Big Rottweiler, big love

Big Rottweiler may have a tough exterior, but he's helping people to look past that by showing them just how loving and lovable he is.
By Christelle L. Del Prete

Marias the Rottweiler Have you ever met someone who comes on too strong at first? Maybe the handshake is rough or the person stands too close during conversation. Marias is the canine version of that person. When Marias greets people, he likes to run straight up to them to say “HELLO!” And unless you know him, you’ll most likely want to get out of the way (fast) because he’s 90 pounds of energy headed toward you like a freight train.

Marias’ size and appearance have been working against him for a long time. He was surrendered to a shelter in Montana when his person had to move and couldn’t find a landlord willing to rent an apartment to someone with a large, rough-and-tough-looking Rottweiler dog. But while it’s true that a dog of Marias’ size and energy level isn’t for everyone (and that he probably wouldn’t be happy in a small apartment), he’s been spending time lately with new people who are helping him learn that sometimes a softer greeting is the best way to make new friends.

Giving Rottweiler a chance

One of Marias’ most helpful new friends comes from an unexpected place — Best Friends’ horse department, Horse Haven. Rosalie Wind spends her working hours there with horses, pigs and goats, but lately she’s been spending her lunch hour with Marias, to help him learn how to greet people in a way that’s a bit less scary to them. Rosalie is the perfect person to do this, because she wasn’t used to big, rambunctious dogs. She grew up with cats, and her expertise is in working with species more likely to run from people, rather than toward them.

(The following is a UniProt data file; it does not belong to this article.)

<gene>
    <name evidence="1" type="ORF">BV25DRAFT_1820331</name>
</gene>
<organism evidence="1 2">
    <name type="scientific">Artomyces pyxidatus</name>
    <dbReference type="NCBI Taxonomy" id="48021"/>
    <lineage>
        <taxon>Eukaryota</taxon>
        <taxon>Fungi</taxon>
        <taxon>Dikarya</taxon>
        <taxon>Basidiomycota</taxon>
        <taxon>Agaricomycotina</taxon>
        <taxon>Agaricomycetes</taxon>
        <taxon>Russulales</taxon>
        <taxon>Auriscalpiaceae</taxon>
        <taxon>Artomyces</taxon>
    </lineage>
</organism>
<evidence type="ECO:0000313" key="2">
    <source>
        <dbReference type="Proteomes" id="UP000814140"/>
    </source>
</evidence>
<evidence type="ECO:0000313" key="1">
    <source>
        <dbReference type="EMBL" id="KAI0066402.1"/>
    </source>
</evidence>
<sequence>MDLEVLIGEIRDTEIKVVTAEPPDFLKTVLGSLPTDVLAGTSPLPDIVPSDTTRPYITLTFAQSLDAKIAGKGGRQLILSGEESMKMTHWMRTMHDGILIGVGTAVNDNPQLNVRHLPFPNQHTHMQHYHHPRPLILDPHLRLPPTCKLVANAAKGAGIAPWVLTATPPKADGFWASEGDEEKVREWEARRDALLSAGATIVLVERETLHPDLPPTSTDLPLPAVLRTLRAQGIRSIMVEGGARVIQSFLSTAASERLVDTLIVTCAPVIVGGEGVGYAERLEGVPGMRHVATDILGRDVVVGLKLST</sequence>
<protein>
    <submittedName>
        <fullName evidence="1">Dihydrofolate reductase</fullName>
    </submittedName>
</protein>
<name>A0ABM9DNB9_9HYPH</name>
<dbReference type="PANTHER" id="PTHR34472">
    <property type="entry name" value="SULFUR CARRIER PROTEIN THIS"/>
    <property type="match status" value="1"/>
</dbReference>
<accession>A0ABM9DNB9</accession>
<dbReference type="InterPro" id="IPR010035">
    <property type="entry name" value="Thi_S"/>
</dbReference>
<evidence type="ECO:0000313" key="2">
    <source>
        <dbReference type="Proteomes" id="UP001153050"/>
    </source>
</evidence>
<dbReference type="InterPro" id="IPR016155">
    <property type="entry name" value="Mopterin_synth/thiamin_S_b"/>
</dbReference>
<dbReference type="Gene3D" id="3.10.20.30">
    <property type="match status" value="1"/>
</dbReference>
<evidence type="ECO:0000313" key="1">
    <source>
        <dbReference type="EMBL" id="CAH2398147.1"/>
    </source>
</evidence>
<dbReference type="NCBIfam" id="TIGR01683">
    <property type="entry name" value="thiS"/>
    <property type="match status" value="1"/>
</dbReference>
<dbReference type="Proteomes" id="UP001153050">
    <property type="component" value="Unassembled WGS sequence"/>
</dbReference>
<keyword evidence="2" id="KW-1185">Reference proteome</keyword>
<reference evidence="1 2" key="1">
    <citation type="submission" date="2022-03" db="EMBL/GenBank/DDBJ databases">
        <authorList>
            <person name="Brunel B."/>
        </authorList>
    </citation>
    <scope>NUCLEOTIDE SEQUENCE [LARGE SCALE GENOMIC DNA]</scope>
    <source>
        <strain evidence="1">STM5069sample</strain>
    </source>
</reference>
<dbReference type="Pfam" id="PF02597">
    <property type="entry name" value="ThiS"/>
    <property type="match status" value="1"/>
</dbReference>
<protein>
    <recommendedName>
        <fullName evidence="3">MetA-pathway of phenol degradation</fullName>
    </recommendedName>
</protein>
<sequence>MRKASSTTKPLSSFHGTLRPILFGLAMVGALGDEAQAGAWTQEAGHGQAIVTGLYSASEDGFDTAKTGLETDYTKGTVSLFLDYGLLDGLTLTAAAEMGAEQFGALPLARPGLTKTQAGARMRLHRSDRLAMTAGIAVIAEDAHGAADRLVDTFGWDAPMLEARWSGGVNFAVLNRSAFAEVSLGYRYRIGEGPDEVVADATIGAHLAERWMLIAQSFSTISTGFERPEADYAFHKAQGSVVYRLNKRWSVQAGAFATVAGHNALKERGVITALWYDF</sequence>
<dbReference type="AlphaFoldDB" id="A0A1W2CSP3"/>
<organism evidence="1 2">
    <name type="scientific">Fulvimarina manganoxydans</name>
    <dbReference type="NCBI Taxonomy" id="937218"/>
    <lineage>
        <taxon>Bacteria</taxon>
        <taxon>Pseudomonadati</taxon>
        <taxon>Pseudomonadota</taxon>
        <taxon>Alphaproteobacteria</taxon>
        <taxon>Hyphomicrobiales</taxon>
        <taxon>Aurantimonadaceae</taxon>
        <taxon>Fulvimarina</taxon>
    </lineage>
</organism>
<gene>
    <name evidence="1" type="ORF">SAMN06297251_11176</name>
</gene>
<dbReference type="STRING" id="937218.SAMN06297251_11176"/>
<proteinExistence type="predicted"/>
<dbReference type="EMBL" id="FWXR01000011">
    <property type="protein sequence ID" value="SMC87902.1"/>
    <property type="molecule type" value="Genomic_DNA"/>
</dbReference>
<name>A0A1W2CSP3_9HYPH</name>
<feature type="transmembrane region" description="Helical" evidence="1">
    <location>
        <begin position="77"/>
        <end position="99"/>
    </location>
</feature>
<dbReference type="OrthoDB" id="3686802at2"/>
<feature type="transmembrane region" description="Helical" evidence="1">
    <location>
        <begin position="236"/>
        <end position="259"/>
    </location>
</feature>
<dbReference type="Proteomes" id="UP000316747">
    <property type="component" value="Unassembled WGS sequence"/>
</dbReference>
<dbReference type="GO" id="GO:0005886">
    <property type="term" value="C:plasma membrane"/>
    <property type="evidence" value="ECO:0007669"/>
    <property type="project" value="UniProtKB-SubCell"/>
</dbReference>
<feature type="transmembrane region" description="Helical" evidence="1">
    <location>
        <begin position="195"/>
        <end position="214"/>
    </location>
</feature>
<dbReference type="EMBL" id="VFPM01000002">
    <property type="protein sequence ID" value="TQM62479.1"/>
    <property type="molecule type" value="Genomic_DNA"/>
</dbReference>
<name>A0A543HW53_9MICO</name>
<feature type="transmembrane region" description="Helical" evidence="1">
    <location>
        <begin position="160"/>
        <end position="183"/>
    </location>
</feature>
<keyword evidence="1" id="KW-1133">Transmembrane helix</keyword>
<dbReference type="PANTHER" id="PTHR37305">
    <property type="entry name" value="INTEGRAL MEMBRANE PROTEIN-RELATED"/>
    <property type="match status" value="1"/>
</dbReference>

So when she first met Marias and he rushed right up to her and pushed his Jolly Ball toy at her in his usual excited, insistent way (his version of an invitation to play), she wasn’t quite sure how to respond. “Because I’m an introvert, I tend to shut down and leave situations that make me feel uncomfortable,” Rosalie explains. But she ignored her instinct to run away, and, with help from Marias’ caregivers, she’s getting more comfortable around him. So while Marias is learning to approach people in a more relaxed manner to help put them at ease, Rosalie is learning that just because a dog looks tough doesn’t mean he’s scary.

Looking past Rottweiler stereotypes

Rosalie looks past the stereotypes surrounding Marias the Rottweiler On especially warm days, the two sit quietly together in the shade — though Marias often forgets he’s not a lap dog and ends up with half of his big body draped over Rosalie’s lap. When it’s a bit cooler out, Rosalie will pick up Marias’ ball and toss it around the yard for him.

Though Marias has been perfectly comfortable around his new friend from the start, Rosalie’s had to look past some stereotypes about big, exuberant dogs in order to get to know him. She admits that it hasn’t always been easy. “He’s the biggest in-your-face dog I’ve ever been around,” she says, but she looks confident and sure when she pets Marias, tousles his soft, floppy ears, or tosses a ball to him. And it gets easier every time.

Now, Rosalie is hoping that her brave step will help other people take the chance to meet the happy, goofy dog she’s come to know and love. “He's a really good dog,” she says. It likely won’t be long before he finds his perfect human match — someone who loves nothing more than a giant ball of love, even if it sometimes comes on a bit strong.

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Photos by Kurt Budde and Molly Wald


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